To top this all off powerpoint also detracts from meetings because the amount of time people spend formatting presentations is often greater than the thought they spend on the content. The formatting then leads to compromises: if the content doesn’t fit on a slide it’s often discarded. This is where nuance goes to die.

The main tool you want to use instead of slides is some form of vertical, ideally also collaborative, document — I recommend Google Docs.

(Sidenote: I know Microsoft has some nice options nowadays but I’m entrenched in the Google Suite. For designers I think Figma can serve similar purposes.)

Table Read Structure

The Table Read is a flexible document. You can adjust it to fit your needs.

Below is an example outline of a Table Read based loosely on Amazon’s Narrative (6-page memo) structure. Note that this is just an example — you can modify the structure of the Table Read to the type of meeting you have. For example, if you often review Pricing decisions or User Research results, you can make Table Reads that are appropriate to those topics.

A common Strategic Narrative Table Read often involves mixing and matching the pieces below:

  1. Meeting Agenda: What is the purpose of this document and this meeting? What is the meeting process?
  2. Background: What are we here today to discuss? What is the problem we’re trying to solve and what is the background information we need to know?
  3. Principles: What are the parameters for solving the problem? Do we have core company, team or product principles we need to ensure we keep in mind?
  4. Options identified that can solve problem: What are the potential ways we can solve the problem and what are their pros and cons?
  5. Recommendation: What is the team’s recommendation for solving the problem and why? What does this imply as next steps?
  6. Discussion questions: Where do we want to focus the discussion? Are there clear decisions that we want to make or areas that we want input on specifically?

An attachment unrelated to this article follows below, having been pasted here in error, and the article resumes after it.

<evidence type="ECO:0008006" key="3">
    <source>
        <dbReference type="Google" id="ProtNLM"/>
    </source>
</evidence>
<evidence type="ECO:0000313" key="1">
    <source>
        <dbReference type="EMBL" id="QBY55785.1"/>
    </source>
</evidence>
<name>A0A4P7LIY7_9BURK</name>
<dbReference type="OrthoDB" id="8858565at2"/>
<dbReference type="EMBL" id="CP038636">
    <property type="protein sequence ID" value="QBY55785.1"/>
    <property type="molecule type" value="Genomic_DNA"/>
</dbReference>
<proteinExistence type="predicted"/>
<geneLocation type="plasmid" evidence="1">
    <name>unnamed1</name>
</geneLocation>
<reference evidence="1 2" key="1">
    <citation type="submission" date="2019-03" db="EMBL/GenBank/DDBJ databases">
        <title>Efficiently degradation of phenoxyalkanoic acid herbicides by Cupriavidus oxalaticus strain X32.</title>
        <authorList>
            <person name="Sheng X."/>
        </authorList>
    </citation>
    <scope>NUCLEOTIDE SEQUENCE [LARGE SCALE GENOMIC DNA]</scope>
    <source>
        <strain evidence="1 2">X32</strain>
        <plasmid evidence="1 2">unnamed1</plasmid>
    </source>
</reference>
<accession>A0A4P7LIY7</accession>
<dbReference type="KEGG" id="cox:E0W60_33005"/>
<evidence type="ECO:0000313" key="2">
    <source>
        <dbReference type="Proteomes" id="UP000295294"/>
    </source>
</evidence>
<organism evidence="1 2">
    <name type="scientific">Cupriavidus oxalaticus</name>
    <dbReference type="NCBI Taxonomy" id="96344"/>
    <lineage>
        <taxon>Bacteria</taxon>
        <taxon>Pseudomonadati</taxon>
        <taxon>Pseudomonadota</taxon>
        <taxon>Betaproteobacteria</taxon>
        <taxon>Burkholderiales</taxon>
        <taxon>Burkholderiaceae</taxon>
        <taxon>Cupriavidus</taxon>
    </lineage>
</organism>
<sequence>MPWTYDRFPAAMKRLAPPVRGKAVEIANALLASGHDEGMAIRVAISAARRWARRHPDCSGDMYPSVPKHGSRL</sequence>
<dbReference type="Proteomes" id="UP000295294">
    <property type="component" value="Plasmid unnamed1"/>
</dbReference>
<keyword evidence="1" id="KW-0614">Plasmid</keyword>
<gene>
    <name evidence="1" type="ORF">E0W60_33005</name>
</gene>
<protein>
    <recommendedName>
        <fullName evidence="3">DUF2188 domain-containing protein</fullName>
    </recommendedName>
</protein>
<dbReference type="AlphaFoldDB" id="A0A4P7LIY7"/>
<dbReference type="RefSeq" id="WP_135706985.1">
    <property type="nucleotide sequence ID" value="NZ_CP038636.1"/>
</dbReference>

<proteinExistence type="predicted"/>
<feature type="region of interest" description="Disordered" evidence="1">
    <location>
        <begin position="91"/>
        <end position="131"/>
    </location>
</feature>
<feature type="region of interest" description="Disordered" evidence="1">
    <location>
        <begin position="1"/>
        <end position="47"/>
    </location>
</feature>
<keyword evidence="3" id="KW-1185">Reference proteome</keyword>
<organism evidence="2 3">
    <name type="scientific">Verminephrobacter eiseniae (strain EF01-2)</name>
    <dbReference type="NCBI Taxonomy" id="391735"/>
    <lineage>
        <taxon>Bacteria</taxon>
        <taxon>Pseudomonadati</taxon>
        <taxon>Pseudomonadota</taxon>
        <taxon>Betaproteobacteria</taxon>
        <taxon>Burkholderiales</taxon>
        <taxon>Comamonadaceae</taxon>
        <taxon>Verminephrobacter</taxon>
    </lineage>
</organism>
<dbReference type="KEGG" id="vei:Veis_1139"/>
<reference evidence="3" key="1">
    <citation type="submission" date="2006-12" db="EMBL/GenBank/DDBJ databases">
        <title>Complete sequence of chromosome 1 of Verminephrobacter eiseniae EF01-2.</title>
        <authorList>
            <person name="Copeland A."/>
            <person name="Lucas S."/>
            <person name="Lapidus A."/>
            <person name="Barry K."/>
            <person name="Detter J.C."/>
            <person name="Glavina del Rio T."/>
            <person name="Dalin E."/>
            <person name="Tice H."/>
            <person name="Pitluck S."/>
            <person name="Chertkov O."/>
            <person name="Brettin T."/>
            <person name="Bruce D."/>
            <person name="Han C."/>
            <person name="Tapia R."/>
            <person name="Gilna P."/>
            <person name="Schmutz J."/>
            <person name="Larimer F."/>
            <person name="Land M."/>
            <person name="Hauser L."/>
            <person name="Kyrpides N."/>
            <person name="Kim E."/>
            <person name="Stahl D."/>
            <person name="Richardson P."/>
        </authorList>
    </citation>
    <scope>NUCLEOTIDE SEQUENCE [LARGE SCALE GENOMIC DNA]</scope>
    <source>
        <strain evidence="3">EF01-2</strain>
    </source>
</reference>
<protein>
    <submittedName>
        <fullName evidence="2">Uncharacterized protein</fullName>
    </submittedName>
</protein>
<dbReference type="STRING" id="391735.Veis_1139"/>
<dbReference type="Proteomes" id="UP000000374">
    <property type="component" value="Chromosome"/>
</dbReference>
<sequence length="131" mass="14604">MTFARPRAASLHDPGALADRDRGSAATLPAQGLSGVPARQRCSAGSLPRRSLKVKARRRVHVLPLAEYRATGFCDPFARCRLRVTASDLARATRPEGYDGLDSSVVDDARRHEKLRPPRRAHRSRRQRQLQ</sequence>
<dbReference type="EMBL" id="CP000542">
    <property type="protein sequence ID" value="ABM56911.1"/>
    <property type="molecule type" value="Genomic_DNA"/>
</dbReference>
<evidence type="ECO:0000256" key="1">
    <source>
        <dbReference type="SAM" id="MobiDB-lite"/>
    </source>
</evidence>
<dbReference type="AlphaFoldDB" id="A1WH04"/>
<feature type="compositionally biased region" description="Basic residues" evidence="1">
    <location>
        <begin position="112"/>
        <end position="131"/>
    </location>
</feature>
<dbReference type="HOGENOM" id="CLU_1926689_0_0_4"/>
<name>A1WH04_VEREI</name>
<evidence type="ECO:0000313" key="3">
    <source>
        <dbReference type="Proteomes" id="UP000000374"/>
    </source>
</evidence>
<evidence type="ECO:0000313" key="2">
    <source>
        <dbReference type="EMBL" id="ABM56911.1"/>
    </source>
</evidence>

7. FAQs: This is where Frequently Asked Questions get documented. I’ll elaborate more on this below but this section is where you can put details that are relevant to a subset of the audience.
  8. Appendix: Put anything here that you want to keep track of for later but don’t really need the audience to read for the meeting. Some typical examples includes, research details, data tables, glossaries, etc.

I’ve also included an example Table Read in this Google Doc if you want to copy it as a template. This is just an example format and you should create new templates for your particular needs.

One final note: if the idea or meeting you are having is brand new and you don’t know what to put in a Table Read, use the beginning of the meeting as the forum for the creation of the document. For instance, the Facilitator can set out the main headers based on the attendees in the meeting (e.g., “Finance” “Accounting” “Tax”) and then fill the doc in throughout the meeting. Afterwards, you now have a new template for future Silent Meetings with this group or on this topic.

“Clarity of Angels Singing”

What is the desired outcome from the Table Read? Let’s go back to the source at Amazon. Here is Jeff Bezos’ in Amazon’s 2017 Shareholder letter talking about Amazon’s“Six-Page Narratives”:

We don’t do PowerPoint (or any other slide-oriented) presentations at Amazon. Instead, we write narratively structured six-page memos. We silently read one at the beginning of each meeting in a kind of “study hall.” Not surprisingly, the quality of these memos varies widely. Some have the clarity of angels singing. They are brilliant and thoughtful and set up the meeting for high-quality discussion. Sometimes they come in at the other end of the spectrum.

[…] The difference between a great memo and an average one is much squishier. It would be extremely hard to write down the detailed requirements that make up a great memo. Nevertheless, I find that much of the time, readers react to great memos very similarly. They know it when they see it. The standard is there, and it is real, even if it’s not easily describable.

Here’s what we’ve figured out. Often, when a memo isn’t great, it’s not the writer’s inability to recognize the high standard, but instead a wrong expectation on scope: they mistakenly believe a high-standards, six-page memo can be written in one or two days or even a few hours, when really it might take a week or more! […] The great memos are written and re-written, shared with colleagues who are asked to improve the work, set aside for a couple of days, and then edited again with a fresh mind. They simply can’t be done in a day or two. The key point here is that you can improve results through the simple act of teaching scope — that a great memo probably should take a week or more.” [Emphasis added]

What does it look like to make a good Table Read? How does one do this practically?